More Server Basics
In part 1 of our Server Primer, we attacked prejudices against servers, talked about the qualities of professional hardware, and discussed all sorts of server hardware. Now we will talk about server features, as well as vendors and service.
There is a broad range of systems that are all called servers, although their hardware characteristics are very different. On the low end, there are PCs as basic as the one you might be using. Please don’t take "basic" as a dismissal of your hardware; rather, I refer to missing server features. These systems do not utilize professional hardware, yet they run services and server-type software at thousands of homes or in small businesses.
A good example is the old PC many people turn into a designated server as they buy a new, faster PC, so they can still make use of their spare computer. These disused machines can run Windows, but Linux has often been the better choice. Such systems make for excellent file servers, print servers, Internet servers/gateways/routers, development servers and media streaming servers. This typically only works, however, as long as there is only little simultaneous access, and only if their operators can live with potential hardware failures: there is no redundancy and hardware may be several years old. Although this server approach has to be called amateurish, we’re still talking about servers - they are servers by definition.
While home and small business users may be able to live with these handicaps (please spend some time and backup your data regularly), server administrators in the business-critical space certainly cannot. The high end of the server scope consists of complex systems that are based on far more complex hardware, such as redundant power supplies, a redundant memory setup, two or four processors with two or four processing cores each, redundant hard drive arrays, redundant interfaces and maximum component quality. These features are all intended for the single purpose of getting system downtimes as close to zero as possible.
You also need to think of a proper environment, which includes air conditioning, power supply and maintenance, because even the best hardware will fail if its environment does. If you think of a database server that takes care of your money wire transfer, it’s really obvious that such a solution must never fail. I’m intentionally referring to a solution rather than a system, because even the servers are typically laid out redundantly, meaning that there are multiple systems to back each other up. Sometimes there can be redundant data center locations as well; again, think of banks.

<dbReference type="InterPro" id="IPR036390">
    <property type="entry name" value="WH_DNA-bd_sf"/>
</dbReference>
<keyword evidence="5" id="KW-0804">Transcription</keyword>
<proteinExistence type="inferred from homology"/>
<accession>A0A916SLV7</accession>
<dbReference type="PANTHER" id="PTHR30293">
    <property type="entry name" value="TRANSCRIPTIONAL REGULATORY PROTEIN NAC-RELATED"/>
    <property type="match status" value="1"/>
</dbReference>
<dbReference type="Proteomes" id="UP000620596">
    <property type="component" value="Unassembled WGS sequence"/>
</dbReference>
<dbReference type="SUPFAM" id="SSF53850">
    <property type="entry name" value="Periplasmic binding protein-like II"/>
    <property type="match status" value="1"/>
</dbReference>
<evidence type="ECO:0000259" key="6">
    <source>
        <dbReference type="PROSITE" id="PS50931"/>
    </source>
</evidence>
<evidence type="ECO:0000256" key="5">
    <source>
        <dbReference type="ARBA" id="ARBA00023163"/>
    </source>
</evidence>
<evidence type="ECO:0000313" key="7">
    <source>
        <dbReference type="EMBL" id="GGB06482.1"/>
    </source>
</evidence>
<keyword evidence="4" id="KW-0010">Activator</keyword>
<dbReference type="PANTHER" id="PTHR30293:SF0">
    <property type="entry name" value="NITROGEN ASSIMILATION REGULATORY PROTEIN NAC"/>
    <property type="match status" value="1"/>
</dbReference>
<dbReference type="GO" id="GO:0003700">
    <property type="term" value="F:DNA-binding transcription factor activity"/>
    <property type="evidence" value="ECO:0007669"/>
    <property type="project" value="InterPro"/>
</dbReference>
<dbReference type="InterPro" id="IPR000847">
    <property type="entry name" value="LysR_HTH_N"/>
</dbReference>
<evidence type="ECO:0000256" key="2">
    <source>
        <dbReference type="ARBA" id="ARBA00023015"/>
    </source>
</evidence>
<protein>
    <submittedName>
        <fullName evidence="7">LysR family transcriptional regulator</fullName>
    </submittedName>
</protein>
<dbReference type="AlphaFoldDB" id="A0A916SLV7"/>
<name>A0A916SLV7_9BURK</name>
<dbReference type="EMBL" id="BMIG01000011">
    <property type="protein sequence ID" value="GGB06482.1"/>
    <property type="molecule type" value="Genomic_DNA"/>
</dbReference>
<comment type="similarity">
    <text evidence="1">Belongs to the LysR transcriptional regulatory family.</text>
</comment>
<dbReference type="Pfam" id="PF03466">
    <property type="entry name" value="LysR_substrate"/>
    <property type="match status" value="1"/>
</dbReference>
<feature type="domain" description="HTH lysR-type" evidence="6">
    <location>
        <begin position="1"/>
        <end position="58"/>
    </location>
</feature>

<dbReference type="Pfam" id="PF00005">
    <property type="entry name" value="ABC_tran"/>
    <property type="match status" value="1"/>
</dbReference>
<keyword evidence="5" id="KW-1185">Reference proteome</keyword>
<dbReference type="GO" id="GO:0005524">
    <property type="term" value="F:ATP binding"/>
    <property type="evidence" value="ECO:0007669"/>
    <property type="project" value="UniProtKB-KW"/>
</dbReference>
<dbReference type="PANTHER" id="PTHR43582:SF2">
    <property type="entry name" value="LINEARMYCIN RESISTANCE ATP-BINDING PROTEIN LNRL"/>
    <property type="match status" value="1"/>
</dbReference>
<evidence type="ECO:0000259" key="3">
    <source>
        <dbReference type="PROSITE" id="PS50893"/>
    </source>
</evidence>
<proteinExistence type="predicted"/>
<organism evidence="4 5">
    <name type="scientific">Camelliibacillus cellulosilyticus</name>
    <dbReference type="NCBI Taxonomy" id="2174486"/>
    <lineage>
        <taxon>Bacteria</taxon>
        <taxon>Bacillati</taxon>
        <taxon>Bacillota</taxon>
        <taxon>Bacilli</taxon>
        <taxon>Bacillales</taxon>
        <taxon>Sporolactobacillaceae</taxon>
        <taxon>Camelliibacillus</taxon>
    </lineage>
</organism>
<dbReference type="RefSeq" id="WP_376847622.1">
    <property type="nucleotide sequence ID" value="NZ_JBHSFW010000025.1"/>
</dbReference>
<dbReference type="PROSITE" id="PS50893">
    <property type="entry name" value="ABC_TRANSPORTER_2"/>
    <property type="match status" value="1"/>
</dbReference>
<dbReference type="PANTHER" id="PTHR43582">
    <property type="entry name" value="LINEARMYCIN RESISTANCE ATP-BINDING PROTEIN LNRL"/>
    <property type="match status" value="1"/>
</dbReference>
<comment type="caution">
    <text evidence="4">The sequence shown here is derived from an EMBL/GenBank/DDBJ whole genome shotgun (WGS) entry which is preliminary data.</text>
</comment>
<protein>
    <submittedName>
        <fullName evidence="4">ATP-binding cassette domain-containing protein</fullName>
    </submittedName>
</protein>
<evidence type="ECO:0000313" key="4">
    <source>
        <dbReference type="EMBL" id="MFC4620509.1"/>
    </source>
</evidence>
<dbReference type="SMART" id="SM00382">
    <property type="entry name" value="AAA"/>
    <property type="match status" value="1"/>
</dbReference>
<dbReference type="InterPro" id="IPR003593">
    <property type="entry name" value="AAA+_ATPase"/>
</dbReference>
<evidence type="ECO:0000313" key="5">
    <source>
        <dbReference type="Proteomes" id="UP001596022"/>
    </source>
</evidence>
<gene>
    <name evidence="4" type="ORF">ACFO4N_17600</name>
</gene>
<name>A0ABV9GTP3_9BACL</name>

The Ideal Server Environment
Most people wouldn’t want to have children unless they’re personally and economically prepared, and let me say it should be very much the same with servers. In some ways, an exciting business can be similar to having children, which means that you want it to grow and develop the right way. There is no need to be a perfectionist, but establishing a server environment starts with a detailed and reasonable plan, very much like you design a room for the new baby. Creating the environment typically is the first and most important step, so make sure you spend enough time planning the application requirements and hardware resources, as well as the parameters of your server environment.
Internet servers typically are hosted by a service provider, a so-called ISP. They already have large server farms and should be capable of accommodating your server(s) at reasonable cost. Some people consider it important to select a location that allows physical access to the system, while others don’t. Pay attention to what you will be paying for: most providers offer pretty comprehensive packages that include power, air conditioning, one Internet access route with one or multiple IP addresses, and a specified maximum bandwidth. Typically you will face installation fees and traffic fees per gigabyte transferred, and you should also check minimum bandwidth guarantees if your business depends on high availability to Internet users.
If you want to host servers yourself you should spend sufficient time to check hardware specifications, and to make sure that your environment will be compliant. There are several factors that can be important:
- Power: Is there enough power for all machines? What about surge protection and an uninterruptible power supply (UPS), or an emergency power generator?
- Server Location: Protection against flooding, intrusion/security services, earthquakes. Is there an elevator?
- Cooling: Air conditioning and ventilation
- Connectivity: Existing local networking, upgrade options, Internet access options and backbones